Eye Injuries in Dogs

Eye Injuries in Dogs - Symptoms, Causes, Diagnosis, Treatment, Recovery, Management, Cost
71 Veterinary Answers

Prepare for unexpected vet bills

Eye Injuries in Dogs - Symptoms, Causes, Diagnosis, Treatment, Recovery, Management, Cost

Prepare for unexpected vet bills

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What are Eye Injuries?

Eye injuries are common in dogs and vary greatly in severity. Take your dog to the veterinarian immediately upon noticing symptoms, as eye injuries can lead to permanent scarring or blindness. If there is a foreign object you can see, do not attempt to treat an eye injury at home without a professional veterinarian.

Injuries to the eye can lead to permanent scarring or blindness if penetrating or ulcerative lesions develop. Eye injuries include foreign bodies, scratches, perforating injuries, chemical, or contact corneal trauma. If your dog's eye is closed, she is squinting to protect it, or the eyelid is not functioning correctly, it's a definite sign of a serious medical emergency.

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Eye Injuries Average Cost

From 44 quotes ranging from $200 - $2,500

Average Cost

$600

Symptoms of Eye Injuries in Dogs

  • General distress or discomfort
  • Squinting
  • Rapid blinking
  • Inability to open eye
  • Tearing
  • Bloody or bloodshot eyes
  • Avoiding bright lights
  • Pawing at the eye and face
  • Distorted pupil
  • Visible foreign object
  • Cloudiness or change in eye color
  • Discharge from eye
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Causes of Eye Injuries in Dogs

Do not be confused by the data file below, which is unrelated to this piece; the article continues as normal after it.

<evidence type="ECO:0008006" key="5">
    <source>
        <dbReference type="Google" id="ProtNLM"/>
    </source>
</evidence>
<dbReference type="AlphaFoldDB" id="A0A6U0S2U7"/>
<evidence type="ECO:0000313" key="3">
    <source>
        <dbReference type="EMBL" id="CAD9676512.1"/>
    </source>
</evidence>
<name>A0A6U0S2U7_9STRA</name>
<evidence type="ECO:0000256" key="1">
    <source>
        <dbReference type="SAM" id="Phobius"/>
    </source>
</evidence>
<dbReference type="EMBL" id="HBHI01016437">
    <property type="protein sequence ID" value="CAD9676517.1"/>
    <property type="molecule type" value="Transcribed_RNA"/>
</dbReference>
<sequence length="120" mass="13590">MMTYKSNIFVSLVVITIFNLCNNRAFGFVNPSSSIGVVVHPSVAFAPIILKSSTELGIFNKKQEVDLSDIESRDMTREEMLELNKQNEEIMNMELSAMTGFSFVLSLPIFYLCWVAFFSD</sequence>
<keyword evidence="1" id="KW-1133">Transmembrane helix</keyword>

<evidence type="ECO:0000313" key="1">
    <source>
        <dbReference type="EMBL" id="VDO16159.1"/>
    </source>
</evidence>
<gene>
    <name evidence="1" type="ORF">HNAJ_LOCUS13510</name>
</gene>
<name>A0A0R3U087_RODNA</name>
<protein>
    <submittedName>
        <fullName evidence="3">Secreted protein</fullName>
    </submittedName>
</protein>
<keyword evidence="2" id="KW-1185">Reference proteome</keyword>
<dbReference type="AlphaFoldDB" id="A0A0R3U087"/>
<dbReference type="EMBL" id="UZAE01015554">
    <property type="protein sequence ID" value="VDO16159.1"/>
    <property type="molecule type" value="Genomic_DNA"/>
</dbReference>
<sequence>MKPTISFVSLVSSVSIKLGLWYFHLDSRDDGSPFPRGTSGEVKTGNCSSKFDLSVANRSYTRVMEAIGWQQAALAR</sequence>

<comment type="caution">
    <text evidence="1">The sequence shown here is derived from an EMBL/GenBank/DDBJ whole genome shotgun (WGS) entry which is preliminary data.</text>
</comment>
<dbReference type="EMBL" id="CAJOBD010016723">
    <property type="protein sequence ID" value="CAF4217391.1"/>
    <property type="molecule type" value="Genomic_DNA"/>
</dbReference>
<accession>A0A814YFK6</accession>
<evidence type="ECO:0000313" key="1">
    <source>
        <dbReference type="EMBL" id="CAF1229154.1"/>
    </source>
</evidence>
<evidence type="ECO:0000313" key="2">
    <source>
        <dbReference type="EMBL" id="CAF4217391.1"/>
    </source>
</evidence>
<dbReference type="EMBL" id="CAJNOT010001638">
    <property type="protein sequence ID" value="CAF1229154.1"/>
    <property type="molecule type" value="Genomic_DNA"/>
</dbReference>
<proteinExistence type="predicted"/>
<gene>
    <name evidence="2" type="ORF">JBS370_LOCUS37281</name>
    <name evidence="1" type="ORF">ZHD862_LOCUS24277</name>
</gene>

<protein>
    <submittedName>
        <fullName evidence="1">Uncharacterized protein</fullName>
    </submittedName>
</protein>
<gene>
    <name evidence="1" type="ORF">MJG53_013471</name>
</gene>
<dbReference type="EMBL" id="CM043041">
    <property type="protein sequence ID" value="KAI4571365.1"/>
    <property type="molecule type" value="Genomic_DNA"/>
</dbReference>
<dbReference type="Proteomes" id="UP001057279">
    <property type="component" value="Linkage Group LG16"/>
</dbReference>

There are many causes for eye injuries in dogs, but the most common include:

  • Altercations with other animals, fighting or playing (commonly cats)
  • Vegetation, i.e. running in the woods or digging in brush
  • Dangerous projectiles such as fireworks
  • Riding in a car with head out the window

Types

Simple

A simple eye injury is a penetrating or perforating injury to either the cornea (transparent outer layer at the front of the eye) or the sclera (white of the eye). In the case of a penetrating injury, the wound or foreign object pierces the cornea or sclera, while in a perforating injury, the wound or object passes through the cornea or sclera.

Complicated

A complicated eye injury is more serious and involves a perforating injury to the cornea or sclera along with other structures of the dog’s eye. This may include the iris, retina, lens, or eyelid.

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Diagnosis of Eye Injuries in Dogs

In order to aid your veterinarian in their diagnosis, be sure to give a thorough report on when the symptoms began, if your pet is getting better or worse, and any recent situations that may have caused your dog injury (particularly any of the causes listed above). Diagnosis will determine the cause and severity of the injury. In the case of a foreign object, or visible wound (i.e., scratch), diagnosis will be easy. However, in the absence of an immediately visible cause, your veterinarian will conduct a thorough ocular examination, including evaluation of your dog’s reaction to visual stimuli (lights, objects close to the eye), evaluation of pupil size, shape, symmetry and reflexes to light. They will also stain the cornea. These tests will help determine if there is a deeper injury, irritation, or bruising as a result of blunt trauma.

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Treatment of Eye Injuries in Dogs

Simple

Simple wounds will be treated with an Elizabethan collar to prevent your dog from scratching, along with prescription antibiotic and/or atropine eye drops. Antibiotic eye drops treat and prevent bacterial infections, while atropine eye drops dilate your dog’s pupil and help relieve pain.

Complicated

More severe, complicated wounds may require surgical exploration to fully diagnose, and will require specialist surgery in order to repair your dog’s eye and restore functioning. Your veterinarian will prescribe antibiotics to prevent infection, as well as anti-inflammatory medications to relieve swelling and aid healing, and analgesics to help with your dog’s pain. Exact medications and dosages will depend upon the severity of your dog’s injury and the necessary surgery.